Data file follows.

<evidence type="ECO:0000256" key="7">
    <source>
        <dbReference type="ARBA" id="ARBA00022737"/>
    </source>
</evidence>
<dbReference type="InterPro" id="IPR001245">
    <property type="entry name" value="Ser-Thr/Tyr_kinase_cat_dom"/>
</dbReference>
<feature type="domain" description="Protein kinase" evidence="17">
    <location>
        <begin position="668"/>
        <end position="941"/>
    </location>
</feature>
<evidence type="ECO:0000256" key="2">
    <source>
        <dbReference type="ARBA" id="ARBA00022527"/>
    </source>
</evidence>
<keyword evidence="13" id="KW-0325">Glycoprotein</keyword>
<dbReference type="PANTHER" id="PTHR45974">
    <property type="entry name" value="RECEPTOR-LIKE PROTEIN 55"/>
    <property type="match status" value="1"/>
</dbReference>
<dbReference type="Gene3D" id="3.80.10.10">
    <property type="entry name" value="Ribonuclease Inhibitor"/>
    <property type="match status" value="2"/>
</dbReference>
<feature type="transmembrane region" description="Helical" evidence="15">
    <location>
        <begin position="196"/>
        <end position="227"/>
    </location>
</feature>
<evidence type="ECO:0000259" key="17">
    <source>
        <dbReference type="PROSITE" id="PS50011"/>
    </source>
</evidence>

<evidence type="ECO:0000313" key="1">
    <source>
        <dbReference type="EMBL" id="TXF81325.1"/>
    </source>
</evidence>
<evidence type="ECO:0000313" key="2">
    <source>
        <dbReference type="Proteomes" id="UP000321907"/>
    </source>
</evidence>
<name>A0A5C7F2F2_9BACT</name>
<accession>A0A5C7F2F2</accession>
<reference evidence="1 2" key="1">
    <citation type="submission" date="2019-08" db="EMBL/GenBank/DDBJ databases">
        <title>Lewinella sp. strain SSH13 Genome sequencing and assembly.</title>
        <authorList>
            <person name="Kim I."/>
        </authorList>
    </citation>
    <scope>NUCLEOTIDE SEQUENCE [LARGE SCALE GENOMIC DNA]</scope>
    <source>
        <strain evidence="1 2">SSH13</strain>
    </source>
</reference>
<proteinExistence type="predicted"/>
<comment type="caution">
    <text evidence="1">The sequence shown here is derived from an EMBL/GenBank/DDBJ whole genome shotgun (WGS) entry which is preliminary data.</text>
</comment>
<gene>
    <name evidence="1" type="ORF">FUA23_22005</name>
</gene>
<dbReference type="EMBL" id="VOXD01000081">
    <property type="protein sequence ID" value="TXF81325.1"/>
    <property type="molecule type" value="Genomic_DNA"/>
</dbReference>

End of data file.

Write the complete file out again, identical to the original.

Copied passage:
<evidence type="ECO:0000256" key="7">
    <source>
        <dbReference type="ARBA" id="ARBA00022737"/>
    </source>
</evidence>
<dbReference type="InterPro" id="IPR001245">
    <property type="entry name" value="Ser-Thr/Tyr_kinase_cat_dom"/>
</dbReference>
<feature type="domain" description="Protein kinase" evidence="17">
    <location>
        <begin position="668"/>
        <end position="941"/>
    </location>
</feature>
<evidence type="ECO:0000256" key="2">
    <source>
        <dbReference type="ARBA" id="ARBA00022527"/>
    </source>
</evidence>
<keyword evidence="13" id="KW-0325">Glycoprotein</keyword>
<dbReference type="PANTHER" id="PTHR45974">
    <property type="entry name" value="RECEPTOR-LIKE PROTEIN 55"/>
    <property type="match status" value="1"/>
</dbReference>
<dbReference type="Gene3D" id="3.80.10.10">
    <property type="entry name" value="Ribonuclease Inhibitor"/>
    <property type="match status" value="2"/>
</dbReference>
<feature type="transmembrane region" description="Helical" evidence="15">
    <location>
        <begin position="196"/>
        <end position="227"/>
    </location>
</feature>
<evidence type="ECO:0000259" key="17">
    <source>
        <dbReference type="PROSITE" id="PS50011"/>
    </source>
</evidence>

<evidence type="ECO:0000313" key="1">
    <source>
        <dbReference type="EMBL" id="TXF81325.1"/>
    </source>
</evidence>
<evidence type="ECO:0000313" key="2">
    <source>
        <dbReference type="Proteomes" id="UP000321907"/>
    </source>
</evidence>
<name>A0A5C7F2F2_9BACT</name>
<accession>A0A5C7F2F2</accession>
<reference evidence="1 2" key="1">
    <citation type="submission" date="2019-08" db="EMBL/GenBank/DDBJ databases">
        <title>Lewinella sp. strain SSH13 Genome sequencing and assembly.</title>
        <authorList>
            <person name="Kim I."/>
        </authorList>
    </citation>
    <scope>NUCLEOTIDE SEQUENCE [LARGE SCALE GENOMIC DNA]</scope>
    <source>
        <strain evidence="1 2">SSH13</strain>
    </source>
</reference>
<proteinExistence type="predicted"/>
<comment type="caution">
    <text evidence="1">The sequence shown here is derived from an EMBL/GenBank/DDBJ whole genome shotgun (WGS) entry which is preliminary data.</text>
</comment>
<gene>
    <name evidence="1" type="ORF">FUA23_22005</name>
</gene>
<dbReference type="EMBL" id="VOXD01000081">
    <property type="protein sequence ID" value="TXF81325.1"/>
    <property type="molecule type" value="Genomic_DNA"/>
</dbReference>